The residence is nicknamed Skylight House after the extension that peeks out above the house. Clad in stainless steel panels, the slender volume lets light in through a large opening at the top, and contains a black steel staircase inside that leads up to the roof.
This is the only part of the home visible from the surrounding streets.
"Only one oversized skylight gives a glimpse of what could be happening inside," said a project description from Rodolfo Cañas.
The ground floor of the home, which is enclosed on its two long sides with floor-to-ceiling glass, is hidden behind a tall black wall that runs the entire length of the property. Another name for the house, Casa Mogro, is a contraction of the Santiago neighbourhood in which it is located, called Montenegro.
Completed in 2018, the minimal home encompasses two bedrooms laid out on the ground level and in the basement. Cañas is also interested in the possibility of building another storey above the ground floor, but wanted to wait, to save on costs.
"This house is two thirds of a final project that is not necessarily going to be completed," according to Cañas.
Although no expansion is currently planned, the thick concrete slab that forms the roof of the home was designed to be able to support the weight of another storey above it. In its current form, this surface acts as an expansive rooftop terrace.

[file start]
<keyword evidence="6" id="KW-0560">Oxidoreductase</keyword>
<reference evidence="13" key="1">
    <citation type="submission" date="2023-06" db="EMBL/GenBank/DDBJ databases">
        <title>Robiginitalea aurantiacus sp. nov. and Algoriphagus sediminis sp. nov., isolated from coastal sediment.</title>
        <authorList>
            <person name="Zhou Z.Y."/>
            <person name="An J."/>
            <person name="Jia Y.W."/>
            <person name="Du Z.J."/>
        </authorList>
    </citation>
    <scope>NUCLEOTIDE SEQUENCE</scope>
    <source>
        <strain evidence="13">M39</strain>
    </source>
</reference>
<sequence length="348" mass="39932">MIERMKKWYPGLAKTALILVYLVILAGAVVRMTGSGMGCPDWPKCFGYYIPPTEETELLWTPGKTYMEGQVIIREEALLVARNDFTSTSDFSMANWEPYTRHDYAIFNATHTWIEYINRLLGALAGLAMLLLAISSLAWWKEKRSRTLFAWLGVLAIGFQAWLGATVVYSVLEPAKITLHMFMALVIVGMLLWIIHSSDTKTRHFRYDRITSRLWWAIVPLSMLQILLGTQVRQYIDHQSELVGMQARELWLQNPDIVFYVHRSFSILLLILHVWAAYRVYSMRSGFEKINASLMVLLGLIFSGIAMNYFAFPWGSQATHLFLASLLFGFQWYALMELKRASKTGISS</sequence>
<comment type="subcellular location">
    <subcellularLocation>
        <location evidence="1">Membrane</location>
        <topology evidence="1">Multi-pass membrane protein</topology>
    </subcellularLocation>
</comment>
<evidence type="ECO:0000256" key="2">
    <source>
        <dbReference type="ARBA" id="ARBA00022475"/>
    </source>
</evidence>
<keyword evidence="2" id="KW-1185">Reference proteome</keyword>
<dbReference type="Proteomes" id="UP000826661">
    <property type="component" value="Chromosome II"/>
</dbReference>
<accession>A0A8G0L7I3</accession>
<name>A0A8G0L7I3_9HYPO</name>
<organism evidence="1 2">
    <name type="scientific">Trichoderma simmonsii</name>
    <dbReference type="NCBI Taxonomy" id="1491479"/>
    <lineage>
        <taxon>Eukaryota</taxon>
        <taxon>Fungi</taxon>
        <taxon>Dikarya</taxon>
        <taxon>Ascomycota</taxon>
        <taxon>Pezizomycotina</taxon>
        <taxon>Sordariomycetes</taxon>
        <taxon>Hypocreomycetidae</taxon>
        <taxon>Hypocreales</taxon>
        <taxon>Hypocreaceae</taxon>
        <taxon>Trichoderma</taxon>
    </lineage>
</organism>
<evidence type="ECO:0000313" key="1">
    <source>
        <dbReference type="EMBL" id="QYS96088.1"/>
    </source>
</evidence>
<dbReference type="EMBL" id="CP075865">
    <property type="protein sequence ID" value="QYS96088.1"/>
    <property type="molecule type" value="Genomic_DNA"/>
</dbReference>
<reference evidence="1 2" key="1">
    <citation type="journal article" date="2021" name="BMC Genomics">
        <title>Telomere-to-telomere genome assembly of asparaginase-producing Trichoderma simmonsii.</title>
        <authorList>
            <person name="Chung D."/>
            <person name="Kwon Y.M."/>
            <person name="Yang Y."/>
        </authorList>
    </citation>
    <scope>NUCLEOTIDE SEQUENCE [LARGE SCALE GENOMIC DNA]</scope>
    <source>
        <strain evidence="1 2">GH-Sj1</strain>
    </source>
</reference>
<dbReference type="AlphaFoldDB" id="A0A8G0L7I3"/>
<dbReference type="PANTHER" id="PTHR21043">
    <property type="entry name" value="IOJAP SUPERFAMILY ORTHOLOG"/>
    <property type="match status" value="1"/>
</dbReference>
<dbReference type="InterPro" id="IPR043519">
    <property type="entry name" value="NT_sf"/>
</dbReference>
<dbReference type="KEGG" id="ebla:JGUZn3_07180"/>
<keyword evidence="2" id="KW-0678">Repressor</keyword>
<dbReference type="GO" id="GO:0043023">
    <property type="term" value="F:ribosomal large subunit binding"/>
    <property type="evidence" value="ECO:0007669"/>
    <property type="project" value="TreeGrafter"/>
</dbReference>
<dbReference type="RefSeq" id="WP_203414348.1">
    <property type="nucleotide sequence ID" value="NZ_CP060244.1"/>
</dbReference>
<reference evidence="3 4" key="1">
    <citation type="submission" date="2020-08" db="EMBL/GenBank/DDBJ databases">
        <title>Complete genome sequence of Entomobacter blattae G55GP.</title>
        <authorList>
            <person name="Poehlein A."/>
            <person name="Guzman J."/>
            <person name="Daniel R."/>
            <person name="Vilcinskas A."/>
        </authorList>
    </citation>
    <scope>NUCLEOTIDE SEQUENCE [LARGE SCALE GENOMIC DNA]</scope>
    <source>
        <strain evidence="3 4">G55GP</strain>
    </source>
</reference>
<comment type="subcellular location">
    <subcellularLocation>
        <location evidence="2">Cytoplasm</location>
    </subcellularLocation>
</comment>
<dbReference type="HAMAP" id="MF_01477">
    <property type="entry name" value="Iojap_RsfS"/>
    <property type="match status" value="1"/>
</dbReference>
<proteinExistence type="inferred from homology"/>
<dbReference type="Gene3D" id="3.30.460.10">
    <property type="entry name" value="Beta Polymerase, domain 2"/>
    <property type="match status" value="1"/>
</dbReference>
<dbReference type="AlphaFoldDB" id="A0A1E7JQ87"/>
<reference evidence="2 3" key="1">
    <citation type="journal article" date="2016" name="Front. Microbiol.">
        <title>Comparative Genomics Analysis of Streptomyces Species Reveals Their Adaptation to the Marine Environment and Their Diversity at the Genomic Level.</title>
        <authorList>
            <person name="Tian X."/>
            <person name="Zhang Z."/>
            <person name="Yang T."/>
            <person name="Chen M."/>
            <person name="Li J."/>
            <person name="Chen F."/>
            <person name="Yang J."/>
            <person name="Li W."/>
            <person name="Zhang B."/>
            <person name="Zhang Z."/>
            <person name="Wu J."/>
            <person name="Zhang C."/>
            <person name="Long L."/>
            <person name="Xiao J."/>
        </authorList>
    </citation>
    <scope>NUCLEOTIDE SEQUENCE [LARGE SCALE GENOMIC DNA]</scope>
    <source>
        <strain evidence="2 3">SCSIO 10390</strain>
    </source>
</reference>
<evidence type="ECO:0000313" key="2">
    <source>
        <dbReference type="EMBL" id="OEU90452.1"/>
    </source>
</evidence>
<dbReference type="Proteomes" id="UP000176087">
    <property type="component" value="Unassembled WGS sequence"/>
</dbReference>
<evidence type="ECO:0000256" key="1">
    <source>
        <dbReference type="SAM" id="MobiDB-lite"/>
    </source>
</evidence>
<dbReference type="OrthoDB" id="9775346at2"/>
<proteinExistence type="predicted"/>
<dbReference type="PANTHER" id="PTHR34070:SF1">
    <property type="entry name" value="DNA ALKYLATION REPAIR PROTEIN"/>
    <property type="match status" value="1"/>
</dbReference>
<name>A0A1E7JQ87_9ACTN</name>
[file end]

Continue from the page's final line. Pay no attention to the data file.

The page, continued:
"It has an elevated terrace and eventually could be the place of the missing third of the house," Cañas explained in a project description.
A master suite occupies the lower level, and gets plenty of light through a sunken courtyard, while protecting the occupants from prying eyes. The owner's bedroom and bathroom can both open onto this sheltered outdoor space via floor-to-ceiling sliding doors.
Upstairs, the open kitchen and dining area are separated from the living room by a floating metal staircase that leads up to the roof. The ground floor is designed to fully open to the home's front and rear gardens, a layout that the architect describes as "an interior garden with a transparent house sheltered inside of it".
Another bedroom and bathroom anchor the end of the home, across from the kitchen.
Throughout the home, monochrome furniture complements the palette of exposed concrete and steel.
Other recent projects completed in Chile include a home with more exterior space than interior area by Alvano y Riquelme Architects, and a barn that brings in light through a sculptural skylight in the roof.
Photography is by Aryeh Kornfeld.